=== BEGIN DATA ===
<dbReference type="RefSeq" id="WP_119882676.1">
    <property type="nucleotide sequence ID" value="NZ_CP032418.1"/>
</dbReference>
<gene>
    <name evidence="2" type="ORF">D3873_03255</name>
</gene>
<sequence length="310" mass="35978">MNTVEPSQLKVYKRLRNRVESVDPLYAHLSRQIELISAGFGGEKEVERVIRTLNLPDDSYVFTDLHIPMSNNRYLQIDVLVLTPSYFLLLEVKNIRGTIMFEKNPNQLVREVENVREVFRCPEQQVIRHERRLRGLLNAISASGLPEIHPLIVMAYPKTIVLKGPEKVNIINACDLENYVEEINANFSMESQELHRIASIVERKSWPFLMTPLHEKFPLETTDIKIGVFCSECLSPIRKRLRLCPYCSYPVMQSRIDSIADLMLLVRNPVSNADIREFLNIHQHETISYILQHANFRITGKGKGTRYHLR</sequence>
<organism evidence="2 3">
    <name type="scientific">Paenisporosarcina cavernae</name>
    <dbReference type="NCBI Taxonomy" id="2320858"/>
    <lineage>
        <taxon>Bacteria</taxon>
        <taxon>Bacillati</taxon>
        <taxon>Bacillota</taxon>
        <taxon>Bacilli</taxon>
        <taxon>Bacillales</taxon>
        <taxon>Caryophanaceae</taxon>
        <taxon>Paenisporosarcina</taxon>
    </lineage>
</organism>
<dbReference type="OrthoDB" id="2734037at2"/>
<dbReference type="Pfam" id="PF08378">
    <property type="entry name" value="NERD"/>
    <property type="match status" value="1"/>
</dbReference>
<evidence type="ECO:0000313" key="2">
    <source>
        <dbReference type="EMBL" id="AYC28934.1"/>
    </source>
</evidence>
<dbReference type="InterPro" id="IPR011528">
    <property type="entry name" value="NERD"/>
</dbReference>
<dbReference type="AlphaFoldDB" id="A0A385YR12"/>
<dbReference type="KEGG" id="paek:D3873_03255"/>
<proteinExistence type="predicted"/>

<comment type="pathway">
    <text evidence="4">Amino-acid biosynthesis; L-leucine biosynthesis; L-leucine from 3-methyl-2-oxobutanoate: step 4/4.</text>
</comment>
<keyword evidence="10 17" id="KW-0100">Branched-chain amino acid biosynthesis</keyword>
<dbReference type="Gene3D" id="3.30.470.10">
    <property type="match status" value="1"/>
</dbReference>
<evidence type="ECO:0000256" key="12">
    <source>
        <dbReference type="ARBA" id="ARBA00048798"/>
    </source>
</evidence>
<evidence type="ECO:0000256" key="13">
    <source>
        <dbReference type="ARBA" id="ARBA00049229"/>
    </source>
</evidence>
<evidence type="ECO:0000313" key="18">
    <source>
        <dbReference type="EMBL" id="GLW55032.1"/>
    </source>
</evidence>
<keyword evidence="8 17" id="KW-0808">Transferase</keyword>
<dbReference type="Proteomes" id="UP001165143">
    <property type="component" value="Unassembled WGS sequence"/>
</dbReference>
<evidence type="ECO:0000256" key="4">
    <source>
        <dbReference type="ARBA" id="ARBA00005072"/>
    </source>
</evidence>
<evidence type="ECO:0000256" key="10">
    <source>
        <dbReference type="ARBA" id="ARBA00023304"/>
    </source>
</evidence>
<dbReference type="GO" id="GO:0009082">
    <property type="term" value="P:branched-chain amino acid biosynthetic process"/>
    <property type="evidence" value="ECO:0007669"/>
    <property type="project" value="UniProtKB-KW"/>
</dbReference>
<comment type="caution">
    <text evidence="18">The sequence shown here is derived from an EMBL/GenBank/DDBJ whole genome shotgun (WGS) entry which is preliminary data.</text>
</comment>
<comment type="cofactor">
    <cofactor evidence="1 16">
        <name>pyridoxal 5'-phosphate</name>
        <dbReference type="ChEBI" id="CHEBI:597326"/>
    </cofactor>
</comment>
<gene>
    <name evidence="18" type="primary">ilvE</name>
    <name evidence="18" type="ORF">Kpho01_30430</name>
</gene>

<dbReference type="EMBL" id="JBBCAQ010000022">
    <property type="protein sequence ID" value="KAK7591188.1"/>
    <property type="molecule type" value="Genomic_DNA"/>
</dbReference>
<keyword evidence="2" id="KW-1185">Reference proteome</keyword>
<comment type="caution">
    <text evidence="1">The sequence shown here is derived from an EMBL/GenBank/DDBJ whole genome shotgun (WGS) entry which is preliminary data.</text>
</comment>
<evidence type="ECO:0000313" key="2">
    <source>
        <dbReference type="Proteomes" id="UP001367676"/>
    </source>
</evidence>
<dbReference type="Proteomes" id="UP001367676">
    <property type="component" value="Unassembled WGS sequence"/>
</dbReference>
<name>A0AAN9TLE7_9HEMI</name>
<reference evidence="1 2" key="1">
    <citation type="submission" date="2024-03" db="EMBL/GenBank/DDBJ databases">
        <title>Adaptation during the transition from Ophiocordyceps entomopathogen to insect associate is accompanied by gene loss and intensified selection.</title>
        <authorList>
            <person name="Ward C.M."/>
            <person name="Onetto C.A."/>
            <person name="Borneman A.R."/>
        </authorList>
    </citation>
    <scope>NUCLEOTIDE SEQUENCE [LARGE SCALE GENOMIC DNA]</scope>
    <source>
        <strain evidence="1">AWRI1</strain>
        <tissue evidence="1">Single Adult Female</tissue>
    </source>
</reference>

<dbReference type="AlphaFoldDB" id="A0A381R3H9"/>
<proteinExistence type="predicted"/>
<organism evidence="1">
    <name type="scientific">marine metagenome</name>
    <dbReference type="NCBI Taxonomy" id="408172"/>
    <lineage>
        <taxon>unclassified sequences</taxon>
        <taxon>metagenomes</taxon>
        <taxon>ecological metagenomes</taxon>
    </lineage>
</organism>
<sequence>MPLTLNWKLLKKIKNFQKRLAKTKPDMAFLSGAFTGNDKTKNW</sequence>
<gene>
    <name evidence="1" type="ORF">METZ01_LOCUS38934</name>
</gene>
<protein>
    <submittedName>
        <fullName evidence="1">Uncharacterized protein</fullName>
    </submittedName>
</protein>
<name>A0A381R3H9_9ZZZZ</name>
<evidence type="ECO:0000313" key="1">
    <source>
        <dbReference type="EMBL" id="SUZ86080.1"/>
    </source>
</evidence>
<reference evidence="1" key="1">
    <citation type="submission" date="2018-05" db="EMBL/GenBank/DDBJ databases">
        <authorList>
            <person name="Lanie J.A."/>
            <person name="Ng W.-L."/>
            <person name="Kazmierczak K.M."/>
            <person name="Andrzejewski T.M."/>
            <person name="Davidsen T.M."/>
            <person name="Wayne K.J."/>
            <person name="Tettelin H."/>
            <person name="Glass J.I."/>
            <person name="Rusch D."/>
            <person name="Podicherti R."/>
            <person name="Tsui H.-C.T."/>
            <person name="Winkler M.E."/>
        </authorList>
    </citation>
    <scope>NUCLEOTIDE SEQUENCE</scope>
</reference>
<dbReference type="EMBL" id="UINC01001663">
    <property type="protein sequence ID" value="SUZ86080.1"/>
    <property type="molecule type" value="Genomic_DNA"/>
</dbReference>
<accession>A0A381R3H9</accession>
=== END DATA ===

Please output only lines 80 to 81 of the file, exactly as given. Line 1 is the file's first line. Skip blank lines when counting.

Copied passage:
</comment>
<comment type="cofactor">